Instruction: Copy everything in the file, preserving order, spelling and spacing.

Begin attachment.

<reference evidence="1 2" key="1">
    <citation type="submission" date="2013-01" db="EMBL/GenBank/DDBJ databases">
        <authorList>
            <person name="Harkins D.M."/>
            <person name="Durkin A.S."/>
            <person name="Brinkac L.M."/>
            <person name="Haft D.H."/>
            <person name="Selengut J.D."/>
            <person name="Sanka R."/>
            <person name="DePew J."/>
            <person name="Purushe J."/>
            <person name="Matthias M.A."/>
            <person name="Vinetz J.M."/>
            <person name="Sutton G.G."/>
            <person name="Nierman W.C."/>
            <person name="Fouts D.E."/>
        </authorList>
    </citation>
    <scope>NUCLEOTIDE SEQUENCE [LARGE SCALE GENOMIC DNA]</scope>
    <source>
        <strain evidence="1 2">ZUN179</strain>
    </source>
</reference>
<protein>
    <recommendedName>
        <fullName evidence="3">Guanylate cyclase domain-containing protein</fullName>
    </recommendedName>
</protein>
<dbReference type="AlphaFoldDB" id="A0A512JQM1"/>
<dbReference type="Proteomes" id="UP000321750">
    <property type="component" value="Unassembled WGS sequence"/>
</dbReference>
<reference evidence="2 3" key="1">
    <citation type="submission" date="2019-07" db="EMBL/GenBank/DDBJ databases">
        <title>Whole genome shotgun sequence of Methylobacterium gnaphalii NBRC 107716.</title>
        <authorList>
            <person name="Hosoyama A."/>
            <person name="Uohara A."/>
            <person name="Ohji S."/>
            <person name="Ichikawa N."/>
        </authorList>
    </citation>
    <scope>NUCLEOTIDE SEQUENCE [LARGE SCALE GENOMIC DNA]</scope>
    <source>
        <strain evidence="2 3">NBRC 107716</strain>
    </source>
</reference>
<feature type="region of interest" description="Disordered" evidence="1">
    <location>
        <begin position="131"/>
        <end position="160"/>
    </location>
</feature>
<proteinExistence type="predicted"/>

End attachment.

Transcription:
<reference evidence="1 2" key="1">
    <citation type="submission" date="2013-01" db="EMBL/GenBank/DDBJ databases">
        <authorList>
            <person name="Harkins D.M."/>
            <person name="Durkin A.S."/>
            <person name="Brinkac L.M."/>
            <person name="Haft D.H."/>
            <person name="Selengut J.D."/>
            <person name="Sanka R."/>
            <person name="DePew J."/>
            <person name="Purushe J."/>
            <person name="Matthias M.A."/>
            <person name="Vinetz J.M."/>
            <person name="Sutton G.G."/>
            <person name="Nierman W.C."/>
            <person name="Fouts D.E."/>
        </authorList>
    </citation>
    <scope>NUCLEOTIDE SEQUENCE [LARGE SCALE GENOMIC DNA]</scope>
    <source>
        <strain evidence="1 2">ZUN179</strain>
    </source>
</reference>
<protein>
    <recommendedName>
        <fullName evidence="3">Guanylate cyclase domain-containing protein</fullName>
    </recommendedName>
</protein>
<dbReference type="AlphaFoldDB" id="A0A512JQM1"/>
<dbReference type="Proteomes" id="UP000321750">
    <property type="component" value="Unassembled WGS sequence"/>
</dbReference>
<reference evidence="2 3" key="1">
    <citation type="submission" date="2019-07" db="EMBL/GenBank/DDBJ databases">
        <title>Whole genome shotgun sequence of Methylobacterium gnaphalii NBRC 107716.</title>
        <authorList>
            <person name="Hosoyama A."/>
            <person name="Uohara A."/>
            <person name="Ohji S."/>
            <person name="Ichikawa N."/>
        </authorList>
    </citation>
    <scope>NUCLEOTIDE SEQUENCE [LARGE SCALE GENOMIC DNA]</scope>
    <source>
        <strain evidence="2 3">NBRC 107716</strain>
    </source>
</reference>
<feature type="region of interest" description="Disordered" evidence="1">
    <location>
        <begin position="131"/>
        <end position="160"/>
    </location>
</feature>
<proteinExistence type="predicted"/>